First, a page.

Can we farm forever? That is precisely the question that producers of the documentary film The Perpetual Farm set out to discuss. Gorge Grown Food Network will launch its Winter Film Series on Jan. 23 with a screening of “The Perpetual Farm” at North Shore Café, located at 166 E. Jewett Blvd. in downtown White Salmon. Doors will open at 6 p.m. and the 30-minute documentary will begin at 6:30 p.m.
Driving around the Hood River Valley in winter, it is easy to notice a lot of damaged pastures and livestock standing hoof-deep in mud. This time of year we tend to accept mud as a fact of life, but it doesn’t have to be that way. You can avoid most mud problems by taking a few steps to manage the soil and water on your land.
It’s been almost 25 years since the U.S. Department of Energy, the Environmental Protection Agency, and the Washington Department of Ecology entered into an agreement to clean up the Hanford Site — widely considered to be the most contaminated nuclear site in the nation.
Wet and windy weather brings much-needed mountain snow
Storm packs If you were one of the well-over-1,000 people who lost power Saturday morning, you can blame Mother Nature.
Icy roads send semi over the edge
A steep grade and slick road conditions caused a semi-trailer to go over an embankment along Highway 35 Wednesday morning and narrowly miss taking a plunge into the icy East Fork of the Hood River.
There were plenty of fish in the river but regional water supplies were far from plentiful in 2013. Those are just two highlights of news in the Hood River News in the second half of the year. Here is a summary of events covered from July to December 2013, with a few updates. (Part I ran in the Jan. 1 edition.)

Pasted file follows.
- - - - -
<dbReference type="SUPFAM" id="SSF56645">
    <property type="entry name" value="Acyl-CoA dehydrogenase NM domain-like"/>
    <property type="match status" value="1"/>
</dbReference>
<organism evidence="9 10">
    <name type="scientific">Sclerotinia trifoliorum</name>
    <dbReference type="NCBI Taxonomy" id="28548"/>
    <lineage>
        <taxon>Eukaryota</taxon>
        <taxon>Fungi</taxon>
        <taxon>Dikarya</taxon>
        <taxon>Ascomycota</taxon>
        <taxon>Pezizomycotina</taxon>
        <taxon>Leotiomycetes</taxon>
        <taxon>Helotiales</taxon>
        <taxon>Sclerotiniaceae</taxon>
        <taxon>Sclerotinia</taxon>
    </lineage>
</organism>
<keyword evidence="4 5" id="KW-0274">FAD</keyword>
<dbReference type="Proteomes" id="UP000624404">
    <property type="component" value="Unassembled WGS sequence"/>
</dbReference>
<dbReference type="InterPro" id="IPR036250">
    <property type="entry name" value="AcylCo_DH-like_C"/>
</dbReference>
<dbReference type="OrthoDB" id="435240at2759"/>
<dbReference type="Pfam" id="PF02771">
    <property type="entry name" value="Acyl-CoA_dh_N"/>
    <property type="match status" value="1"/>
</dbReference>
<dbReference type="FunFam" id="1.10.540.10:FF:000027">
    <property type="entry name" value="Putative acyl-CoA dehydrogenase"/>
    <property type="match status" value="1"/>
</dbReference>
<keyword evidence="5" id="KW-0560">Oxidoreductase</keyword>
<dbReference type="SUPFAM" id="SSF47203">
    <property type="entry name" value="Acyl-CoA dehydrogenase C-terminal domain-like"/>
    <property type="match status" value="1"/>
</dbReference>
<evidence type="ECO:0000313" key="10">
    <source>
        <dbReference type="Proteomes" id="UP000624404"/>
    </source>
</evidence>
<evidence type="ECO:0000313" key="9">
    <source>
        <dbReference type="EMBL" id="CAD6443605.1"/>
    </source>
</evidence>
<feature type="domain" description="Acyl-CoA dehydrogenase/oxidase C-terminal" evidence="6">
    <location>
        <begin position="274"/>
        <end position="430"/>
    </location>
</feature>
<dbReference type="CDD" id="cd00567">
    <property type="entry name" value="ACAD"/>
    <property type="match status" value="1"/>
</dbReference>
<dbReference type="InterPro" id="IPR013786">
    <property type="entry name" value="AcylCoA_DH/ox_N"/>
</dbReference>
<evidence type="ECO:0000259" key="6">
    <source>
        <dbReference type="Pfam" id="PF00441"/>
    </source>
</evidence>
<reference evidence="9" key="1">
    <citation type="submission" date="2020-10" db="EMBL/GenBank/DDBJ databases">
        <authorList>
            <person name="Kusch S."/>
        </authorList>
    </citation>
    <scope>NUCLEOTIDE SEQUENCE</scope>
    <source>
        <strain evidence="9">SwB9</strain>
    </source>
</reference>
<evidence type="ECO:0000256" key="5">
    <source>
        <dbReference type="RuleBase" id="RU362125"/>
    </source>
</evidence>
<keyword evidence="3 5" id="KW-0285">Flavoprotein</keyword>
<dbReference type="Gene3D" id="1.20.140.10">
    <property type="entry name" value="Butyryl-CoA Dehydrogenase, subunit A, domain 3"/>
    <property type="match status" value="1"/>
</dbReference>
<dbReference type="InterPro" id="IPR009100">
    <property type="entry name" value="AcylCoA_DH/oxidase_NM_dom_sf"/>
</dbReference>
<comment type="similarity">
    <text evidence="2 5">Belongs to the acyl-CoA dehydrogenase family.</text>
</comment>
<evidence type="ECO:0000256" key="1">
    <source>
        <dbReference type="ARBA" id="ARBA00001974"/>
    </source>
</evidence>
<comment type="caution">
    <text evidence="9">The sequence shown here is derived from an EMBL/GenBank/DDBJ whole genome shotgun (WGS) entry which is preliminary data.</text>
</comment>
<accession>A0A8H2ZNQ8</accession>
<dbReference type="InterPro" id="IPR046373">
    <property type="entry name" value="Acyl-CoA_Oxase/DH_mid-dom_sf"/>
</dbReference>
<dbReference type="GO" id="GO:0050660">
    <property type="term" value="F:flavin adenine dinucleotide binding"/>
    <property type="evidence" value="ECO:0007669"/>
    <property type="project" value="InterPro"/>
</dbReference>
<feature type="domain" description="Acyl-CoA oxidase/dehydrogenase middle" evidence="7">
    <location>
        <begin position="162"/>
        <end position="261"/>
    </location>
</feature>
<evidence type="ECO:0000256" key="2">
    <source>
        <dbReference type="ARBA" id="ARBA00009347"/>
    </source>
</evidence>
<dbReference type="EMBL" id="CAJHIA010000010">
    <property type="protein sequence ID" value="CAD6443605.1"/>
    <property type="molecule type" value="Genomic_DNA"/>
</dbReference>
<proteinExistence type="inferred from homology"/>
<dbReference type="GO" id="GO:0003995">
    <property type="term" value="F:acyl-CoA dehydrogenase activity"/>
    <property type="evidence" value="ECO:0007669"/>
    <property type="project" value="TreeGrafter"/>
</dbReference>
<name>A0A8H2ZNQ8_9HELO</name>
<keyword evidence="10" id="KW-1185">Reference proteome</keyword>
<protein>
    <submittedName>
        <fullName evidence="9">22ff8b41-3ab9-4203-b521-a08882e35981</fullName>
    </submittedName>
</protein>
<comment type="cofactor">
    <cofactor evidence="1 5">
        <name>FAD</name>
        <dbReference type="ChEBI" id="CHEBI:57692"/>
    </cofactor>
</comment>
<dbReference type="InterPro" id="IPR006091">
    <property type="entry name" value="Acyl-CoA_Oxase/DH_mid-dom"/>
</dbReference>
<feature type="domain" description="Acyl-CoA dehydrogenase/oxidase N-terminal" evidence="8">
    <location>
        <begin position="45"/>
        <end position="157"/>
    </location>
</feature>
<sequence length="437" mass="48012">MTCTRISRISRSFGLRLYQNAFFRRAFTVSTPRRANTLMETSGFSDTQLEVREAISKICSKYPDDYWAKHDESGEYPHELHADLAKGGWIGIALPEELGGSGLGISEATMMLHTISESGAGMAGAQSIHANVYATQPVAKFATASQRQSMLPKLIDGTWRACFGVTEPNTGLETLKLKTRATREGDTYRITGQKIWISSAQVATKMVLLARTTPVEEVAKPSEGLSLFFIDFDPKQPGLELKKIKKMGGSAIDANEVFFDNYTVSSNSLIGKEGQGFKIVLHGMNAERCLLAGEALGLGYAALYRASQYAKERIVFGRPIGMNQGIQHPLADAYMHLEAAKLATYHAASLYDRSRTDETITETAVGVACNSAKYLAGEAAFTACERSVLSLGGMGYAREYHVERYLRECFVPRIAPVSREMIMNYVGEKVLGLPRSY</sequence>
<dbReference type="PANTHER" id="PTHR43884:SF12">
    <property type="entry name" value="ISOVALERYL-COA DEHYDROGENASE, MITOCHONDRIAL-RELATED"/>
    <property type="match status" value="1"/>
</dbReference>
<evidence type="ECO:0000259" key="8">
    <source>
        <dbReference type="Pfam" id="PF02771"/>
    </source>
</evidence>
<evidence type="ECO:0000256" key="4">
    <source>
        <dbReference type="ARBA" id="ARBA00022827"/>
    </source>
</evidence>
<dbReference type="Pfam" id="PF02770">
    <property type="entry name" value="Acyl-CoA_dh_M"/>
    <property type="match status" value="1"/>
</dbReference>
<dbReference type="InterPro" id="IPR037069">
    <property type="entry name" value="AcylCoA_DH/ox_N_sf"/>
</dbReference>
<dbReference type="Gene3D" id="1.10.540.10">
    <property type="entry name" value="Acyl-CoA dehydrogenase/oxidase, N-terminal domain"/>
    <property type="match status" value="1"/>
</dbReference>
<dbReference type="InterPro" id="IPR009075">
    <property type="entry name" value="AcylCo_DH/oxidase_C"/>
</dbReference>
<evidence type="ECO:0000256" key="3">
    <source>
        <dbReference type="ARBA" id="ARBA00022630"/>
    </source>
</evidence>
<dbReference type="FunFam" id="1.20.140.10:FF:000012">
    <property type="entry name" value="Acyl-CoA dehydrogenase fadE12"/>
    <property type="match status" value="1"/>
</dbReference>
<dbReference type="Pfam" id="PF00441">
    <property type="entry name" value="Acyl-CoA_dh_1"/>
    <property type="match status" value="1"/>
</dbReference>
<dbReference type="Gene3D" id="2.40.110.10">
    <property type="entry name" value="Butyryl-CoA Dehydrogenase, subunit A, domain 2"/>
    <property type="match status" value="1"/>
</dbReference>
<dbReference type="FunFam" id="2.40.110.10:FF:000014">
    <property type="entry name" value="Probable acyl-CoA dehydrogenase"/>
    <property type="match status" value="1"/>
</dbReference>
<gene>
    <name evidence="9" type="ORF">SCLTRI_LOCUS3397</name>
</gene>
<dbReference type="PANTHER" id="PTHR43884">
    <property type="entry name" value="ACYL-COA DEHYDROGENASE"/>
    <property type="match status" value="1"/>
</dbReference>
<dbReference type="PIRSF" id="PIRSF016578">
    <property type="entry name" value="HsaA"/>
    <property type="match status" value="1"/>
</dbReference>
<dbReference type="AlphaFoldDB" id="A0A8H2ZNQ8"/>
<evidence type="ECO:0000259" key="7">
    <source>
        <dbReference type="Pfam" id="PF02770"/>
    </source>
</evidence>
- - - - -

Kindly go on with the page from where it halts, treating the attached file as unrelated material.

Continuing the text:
Cold, yet active: that’s the forecast for the end of 2013 and the start of 2014, outdoors in the mid-Columbia Gorge.
Paper lanterns enthralled the crowd at the Dec. 13 downtown holiday tree lighting event, but it will be the last year the Chamber of Commerce sets the flame-lit ornaments aloft, according to Chamber Executive Director Mike Glover.
Lynn Burditt, area manager for the Columbia River Gorge National Scenic Area (Forest Service), announced new employees in three positions:
The month of December is only a few days old, but Hood River already has one weather record in the books.
This year, fall chinook have returned to the Columbia River in numbers that astound sportsmen and fish biologists alike.
The active fall chinook run has brought many spawning salmon to the sandy shores of the sandbar and the Hood River, which writhe and die upon the shoals after completing their reproductive duties.
Three Forest Recreation Trails Committee member’s terms are due to expire on Jan. 1.
The City of Hood River issues autumnal reminders regarding leaves, sidewalks, drains, and branches:
On Sunday, Nov. 3, Indian Creek Stewards and community volunteers picked up about 10 cubic yards of garbage, including an armchair, propane tanks, and a lot of plastic along Indian Creek in the area from 12th Street to the Union Street substation.